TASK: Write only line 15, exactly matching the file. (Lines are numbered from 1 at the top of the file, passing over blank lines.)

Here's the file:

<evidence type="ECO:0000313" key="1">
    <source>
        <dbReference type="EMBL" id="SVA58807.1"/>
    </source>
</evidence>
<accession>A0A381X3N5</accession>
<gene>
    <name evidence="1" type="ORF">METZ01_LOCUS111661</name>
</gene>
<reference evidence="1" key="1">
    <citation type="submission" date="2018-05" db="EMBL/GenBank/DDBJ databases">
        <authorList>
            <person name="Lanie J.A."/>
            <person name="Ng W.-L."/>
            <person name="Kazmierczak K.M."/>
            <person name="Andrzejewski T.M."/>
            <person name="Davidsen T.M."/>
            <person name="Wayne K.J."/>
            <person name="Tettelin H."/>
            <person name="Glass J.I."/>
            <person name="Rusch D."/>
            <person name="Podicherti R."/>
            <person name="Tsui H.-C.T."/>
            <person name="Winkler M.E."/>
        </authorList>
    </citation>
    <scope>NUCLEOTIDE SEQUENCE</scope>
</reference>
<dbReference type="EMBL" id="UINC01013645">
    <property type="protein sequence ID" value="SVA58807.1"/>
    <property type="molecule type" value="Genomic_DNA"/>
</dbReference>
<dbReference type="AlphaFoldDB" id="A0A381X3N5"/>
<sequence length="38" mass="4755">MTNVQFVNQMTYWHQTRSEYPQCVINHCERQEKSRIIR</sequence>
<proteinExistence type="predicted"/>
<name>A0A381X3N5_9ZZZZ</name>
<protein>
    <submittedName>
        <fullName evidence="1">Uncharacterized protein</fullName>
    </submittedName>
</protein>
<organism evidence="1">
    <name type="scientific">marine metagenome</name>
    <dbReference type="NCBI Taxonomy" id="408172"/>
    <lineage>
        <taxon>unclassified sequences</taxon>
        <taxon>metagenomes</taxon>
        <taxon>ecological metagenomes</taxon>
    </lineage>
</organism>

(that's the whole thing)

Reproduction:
            <person name="Kazmierczak K.M."/>